The members of the LACITO (Langues et Civilisations à Tradition Orale) research group of the French CNRS have over the past decades amassed large collections of linguistic field data including sound recordings of mainly unwritten languages and annotation in the form of phonological transcriptions, translations, ethnographic notes, etc. The goal of the LACITO archiving project is to conserve this material, and to make it available for research using modern methods.
The principal steps are
The materials are of two types, sound recordings and textual annotation.
Digitization of the sound recordings is routine. We archive the sound on CD-ROM, with the usual CD audio parameters of 44.1 Khz, 16 bits (mono or stereo in accordance with the original recording).
Among the textual materials, we will be mainly concerned with transcriptions and translations whose segments are indexed in alignment with the sound recordings. Other annotations, such as word or morpheme glosses, may be structurally dependent on these. Still others may relate to whole texts or to collections of texts -- these might include ethnographic information, dictionaries, etc.
The Unicode standard has been adopted for coding. This coding has the advantages of standardization and relative universality, but problems of rendering arise with some transcriptions. At present we do not have a complete system for rendering Unicode-coded text, but standard IPA transcriptions are rendered satisfactorily. (Some of our texts require Devanagari or Burmese transcriptions which we cannot yet render with Unicode.)
The sound recordings have an implicit temporal structure.
The textual annotation is explicitly marked up with tags indicating the type of information represented, e.g. that a given string is a translation, that it corresponds to a given segment of transcription, that the target language is French, etc. The annotation has an essentially hierarchical structure, whose levels are:
Any element of a given level is properly included in an element of the hierarchically superior level, and may have level specific elements and attributes. For example, the text may have attributes such as its language, title, associated sound resource, etc., and include utterances. The utterance, made up of words, may have associated translations, temporal indexes into the sound resource and the identify of the speaker. Words have a transcription, a gloss, etc. (Some of the information currently at the word level will eventually be displaced to the morpheme level.) This structure can be represented as a tree. Although utterances of different speakers may overlap temporally, the marked-up text elements used to represent them do not overlap structurally.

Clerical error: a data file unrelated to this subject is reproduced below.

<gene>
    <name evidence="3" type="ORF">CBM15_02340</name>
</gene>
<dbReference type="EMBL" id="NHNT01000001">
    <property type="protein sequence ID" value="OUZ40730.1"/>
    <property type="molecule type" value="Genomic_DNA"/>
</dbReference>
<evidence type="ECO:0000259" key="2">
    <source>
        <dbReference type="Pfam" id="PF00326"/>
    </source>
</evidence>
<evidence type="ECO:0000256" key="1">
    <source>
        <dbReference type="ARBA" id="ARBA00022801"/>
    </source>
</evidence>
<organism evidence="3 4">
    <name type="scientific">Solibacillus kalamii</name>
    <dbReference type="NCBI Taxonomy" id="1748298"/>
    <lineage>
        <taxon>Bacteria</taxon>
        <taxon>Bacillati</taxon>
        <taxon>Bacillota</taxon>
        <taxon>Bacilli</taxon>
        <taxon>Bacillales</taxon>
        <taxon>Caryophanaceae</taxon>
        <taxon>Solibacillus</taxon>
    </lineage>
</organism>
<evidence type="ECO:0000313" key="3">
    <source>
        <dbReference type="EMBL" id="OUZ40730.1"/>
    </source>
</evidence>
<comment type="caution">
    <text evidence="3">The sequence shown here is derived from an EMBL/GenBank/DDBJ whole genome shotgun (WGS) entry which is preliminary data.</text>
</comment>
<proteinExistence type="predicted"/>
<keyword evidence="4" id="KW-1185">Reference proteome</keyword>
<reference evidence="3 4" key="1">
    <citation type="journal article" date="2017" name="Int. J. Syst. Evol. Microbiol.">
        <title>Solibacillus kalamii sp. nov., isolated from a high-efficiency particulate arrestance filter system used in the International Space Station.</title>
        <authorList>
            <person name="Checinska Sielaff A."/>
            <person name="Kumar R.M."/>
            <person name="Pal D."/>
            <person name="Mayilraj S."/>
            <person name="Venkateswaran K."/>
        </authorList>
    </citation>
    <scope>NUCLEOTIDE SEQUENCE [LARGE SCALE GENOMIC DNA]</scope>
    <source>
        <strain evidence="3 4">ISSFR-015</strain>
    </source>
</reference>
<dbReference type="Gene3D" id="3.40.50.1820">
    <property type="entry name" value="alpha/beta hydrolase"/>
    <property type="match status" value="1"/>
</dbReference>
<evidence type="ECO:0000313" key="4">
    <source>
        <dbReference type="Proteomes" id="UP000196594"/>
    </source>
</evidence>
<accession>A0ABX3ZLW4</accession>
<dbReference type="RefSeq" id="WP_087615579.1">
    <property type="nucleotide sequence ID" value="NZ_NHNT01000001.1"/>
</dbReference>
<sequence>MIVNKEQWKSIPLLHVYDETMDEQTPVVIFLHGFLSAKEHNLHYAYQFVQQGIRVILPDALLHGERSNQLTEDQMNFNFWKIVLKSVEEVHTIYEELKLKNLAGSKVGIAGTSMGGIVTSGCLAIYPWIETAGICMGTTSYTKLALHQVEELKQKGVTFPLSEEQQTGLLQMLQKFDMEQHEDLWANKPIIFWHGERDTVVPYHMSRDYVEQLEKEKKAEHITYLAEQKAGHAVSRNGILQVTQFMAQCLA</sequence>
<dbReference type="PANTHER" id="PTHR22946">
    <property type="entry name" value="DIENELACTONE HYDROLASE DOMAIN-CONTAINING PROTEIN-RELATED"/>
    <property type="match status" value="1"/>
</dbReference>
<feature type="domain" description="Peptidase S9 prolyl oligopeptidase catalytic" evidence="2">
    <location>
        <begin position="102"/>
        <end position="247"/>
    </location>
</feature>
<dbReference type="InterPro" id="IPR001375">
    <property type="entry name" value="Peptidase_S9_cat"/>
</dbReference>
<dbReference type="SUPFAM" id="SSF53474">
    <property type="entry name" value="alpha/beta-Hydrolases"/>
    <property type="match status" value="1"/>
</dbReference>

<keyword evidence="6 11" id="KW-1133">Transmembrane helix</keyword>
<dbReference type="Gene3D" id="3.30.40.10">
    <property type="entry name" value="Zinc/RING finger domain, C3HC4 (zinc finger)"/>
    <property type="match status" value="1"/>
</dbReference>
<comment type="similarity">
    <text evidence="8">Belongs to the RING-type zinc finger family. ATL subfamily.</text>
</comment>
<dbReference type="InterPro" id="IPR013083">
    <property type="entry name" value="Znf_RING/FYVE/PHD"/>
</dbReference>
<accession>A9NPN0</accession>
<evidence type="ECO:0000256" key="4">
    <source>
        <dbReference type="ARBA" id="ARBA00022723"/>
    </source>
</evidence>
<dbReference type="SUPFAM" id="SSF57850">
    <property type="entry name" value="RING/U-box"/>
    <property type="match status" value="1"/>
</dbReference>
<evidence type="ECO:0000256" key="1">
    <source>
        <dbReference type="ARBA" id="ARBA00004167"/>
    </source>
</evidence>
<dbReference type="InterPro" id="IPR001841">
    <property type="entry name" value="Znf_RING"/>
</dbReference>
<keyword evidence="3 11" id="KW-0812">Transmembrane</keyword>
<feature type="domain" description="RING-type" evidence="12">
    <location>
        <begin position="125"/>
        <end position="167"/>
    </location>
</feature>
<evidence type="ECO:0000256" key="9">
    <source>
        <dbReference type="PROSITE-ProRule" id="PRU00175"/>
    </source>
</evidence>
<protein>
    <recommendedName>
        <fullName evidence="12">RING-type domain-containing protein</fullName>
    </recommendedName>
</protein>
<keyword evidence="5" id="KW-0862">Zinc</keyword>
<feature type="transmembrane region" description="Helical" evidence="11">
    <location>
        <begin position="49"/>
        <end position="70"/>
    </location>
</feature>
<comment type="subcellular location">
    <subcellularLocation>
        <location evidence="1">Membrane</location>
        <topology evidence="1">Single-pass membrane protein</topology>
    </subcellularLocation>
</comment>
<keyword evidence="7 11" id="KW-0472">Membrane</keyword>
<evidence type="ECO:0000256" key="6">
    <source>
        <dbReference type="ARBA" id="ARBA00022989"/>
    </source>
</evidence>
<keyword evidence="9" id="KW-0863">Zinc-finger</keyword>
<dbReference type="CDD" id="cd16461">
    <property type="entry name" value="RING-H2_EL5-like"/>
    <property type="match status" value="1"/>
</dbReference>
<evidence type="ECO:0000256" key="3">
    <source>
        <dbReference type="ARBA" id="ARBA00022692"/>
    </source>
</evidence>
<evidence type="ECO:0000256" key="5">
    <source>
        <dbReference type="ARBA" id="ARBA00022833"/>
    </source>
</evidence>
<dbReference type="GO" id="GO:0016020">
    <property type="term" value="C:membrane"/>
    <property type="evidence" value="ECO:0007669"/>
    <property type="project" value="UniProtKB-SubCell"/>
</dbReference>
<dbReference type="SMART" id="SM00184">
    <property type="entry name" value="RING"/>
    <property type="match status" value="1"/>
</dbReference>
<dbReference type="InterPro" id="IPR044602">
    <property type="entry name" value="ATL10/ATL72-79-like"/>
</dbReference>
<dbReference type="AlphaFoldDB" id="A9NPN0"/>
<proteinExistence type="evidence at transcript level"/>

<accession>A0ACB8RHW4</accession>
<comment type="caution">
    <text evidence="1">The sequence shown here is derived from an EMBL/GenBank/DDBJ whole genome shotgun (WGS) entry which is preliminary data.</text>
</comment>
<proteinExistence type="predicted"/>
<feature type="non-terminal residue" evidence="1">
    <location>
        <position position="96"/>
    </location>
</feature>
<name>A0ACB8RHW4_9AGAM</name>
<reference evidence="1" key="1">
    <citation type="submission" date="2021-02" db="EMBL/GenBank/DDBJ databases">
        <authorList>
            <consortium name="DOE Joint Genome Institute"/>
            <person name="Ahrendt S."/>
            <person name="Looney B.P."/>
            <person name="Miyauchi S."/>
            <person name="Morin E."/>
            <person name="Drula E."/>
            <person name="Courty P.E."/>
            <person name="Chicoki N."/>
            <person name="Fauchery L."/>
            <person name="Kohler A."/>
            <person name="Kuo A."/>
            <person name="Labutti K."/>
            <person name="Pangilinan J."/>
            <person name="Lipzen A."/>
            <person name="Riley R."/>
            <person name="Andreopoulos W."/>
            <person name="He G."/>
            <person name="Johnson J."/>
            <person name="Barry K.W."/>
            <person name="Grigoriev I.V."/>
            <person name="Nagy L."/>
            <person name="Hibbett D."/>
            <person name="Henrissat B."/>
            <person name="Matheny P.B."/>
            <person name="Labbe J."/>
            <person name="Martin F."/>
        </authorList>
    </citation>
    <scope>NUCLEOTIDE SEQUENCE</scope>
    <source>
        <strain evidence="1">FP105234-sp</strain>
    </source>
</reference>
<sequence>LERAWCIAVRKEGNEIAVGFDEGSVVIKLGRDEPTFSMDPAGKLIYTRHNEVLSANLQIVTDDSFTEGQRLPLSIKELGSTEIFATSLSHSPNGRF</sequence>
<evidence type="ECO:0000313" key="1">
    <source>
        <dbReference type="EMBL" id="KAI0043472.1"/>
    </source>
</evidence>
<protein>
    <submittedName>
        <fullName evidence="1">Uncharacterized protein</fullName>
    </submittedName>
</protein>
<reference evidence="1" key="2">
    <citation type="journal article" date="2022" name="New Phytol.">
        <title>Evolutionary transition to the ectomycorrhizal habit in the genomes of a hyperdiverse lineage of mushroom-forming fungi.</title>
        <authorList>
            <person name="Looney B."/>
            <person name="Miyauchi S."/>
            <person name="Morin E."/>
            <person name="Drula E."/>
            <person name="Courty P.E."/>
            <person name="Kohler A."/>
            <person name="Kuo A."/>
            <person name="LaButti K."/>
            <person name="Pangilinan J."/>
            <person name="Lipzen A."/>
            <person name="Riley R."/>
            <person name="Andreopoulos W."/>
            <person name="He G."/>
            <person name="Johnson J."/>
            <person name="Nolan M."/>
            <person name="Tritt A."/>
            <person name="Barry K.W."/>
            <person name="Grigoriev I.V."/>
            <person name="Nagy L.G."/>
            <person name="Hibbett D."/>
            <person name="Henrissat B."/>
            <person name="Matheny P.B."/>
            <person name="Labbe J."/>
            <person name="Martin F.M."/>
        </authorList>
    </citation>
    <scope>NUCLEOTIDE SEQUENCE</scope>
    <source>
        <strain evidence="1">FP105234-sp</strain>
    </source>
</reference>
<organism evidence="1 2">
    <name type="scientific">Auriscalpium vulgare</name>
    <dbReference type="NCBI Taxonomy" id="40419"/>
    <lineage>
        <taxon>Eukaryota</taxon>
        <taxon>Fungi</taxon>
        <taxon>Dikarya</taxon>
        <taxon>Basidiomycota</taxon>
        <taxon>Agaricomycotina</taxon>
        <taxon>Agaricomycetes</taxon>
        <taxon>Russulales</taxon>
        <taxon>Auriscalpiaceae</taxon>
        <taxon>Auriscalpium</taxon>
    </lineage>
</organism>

The main requirement for the production of documents with aligned text and sound is the association, with one or more levels of the annotation, of temporal indices into the sound resource. Our spontaneous speech documents are aligned at the utterance level. To facilitate alignment, we have developed SoundIndex, a tool associating a sound editor with a text editor. The user listens to the sound and places index markers on a waveform; the temporal indices are recorded by the program.
The markup language used is XML. On some cases, this markup may be generated (together with Unicode coding) by script from explicitly or implicitly structured text materials produced by the linguist researchers.
The objective of the project is to make the materials accessible to researchers, preserving the link between textual annotation and sound. That is, the transcription and translation may be browsed, with the sound immediately accessible when the user selects an utterance (or other aligned element). Or, in answer to a query, a list of all the occurrences of a given word, in context, may be browsed, and again the sound of the containing utterances is immediately accessible.
The user may choose among predetermined views of the data, which are defined in XSL stylesheets. These offer, for example, either the transcription alone, or the transcription with associated translation in one of the languages into which a translation is available, or transcription with word-for-word aligned interlinear glosses (if available), etc. At present, the stylesheets deliver the view required in the form of HTML, which is interpreted by a standard browser. The associated sound is managed by an applet which is called by a script in the HTML.
The user either browses a single text, or submits a query which defines the elements to be extracted either from a single text or from a group of texts, for example, from all the texts in a given language (information recorded in the XML document headers). The query is passed to a processor which permits the selection of elements of XML documents based on their structural properties. There is no accepted standard query language for XML document, but there are several more or less developed processors currently available. For linguistic work it is important to provide for queries based not only on the identification of structural elements, but also on pattern matching on (Unicode) strings; we use a regular expression package for this purpose.
Specifically linguistic tools, for statistical analysis, concordancing, etc., can be written in any language which provides a DOM or SAX interface to XML.
The architecture adopted relies entirely on web-based technologies. The materials are accessible (experimentally) on a web server, with a CGI interface, and the responses are accessible to any client with a standard browser (with the installation of a few extra elements such as the sound-managing tool). To reduce bandwidth requirements, sound data is disseminated over the web in compressed MP3 format.
To know more about the project: http://lacito.vjf.cnrs.fr/ARCHIVAG/ENGLISH.htm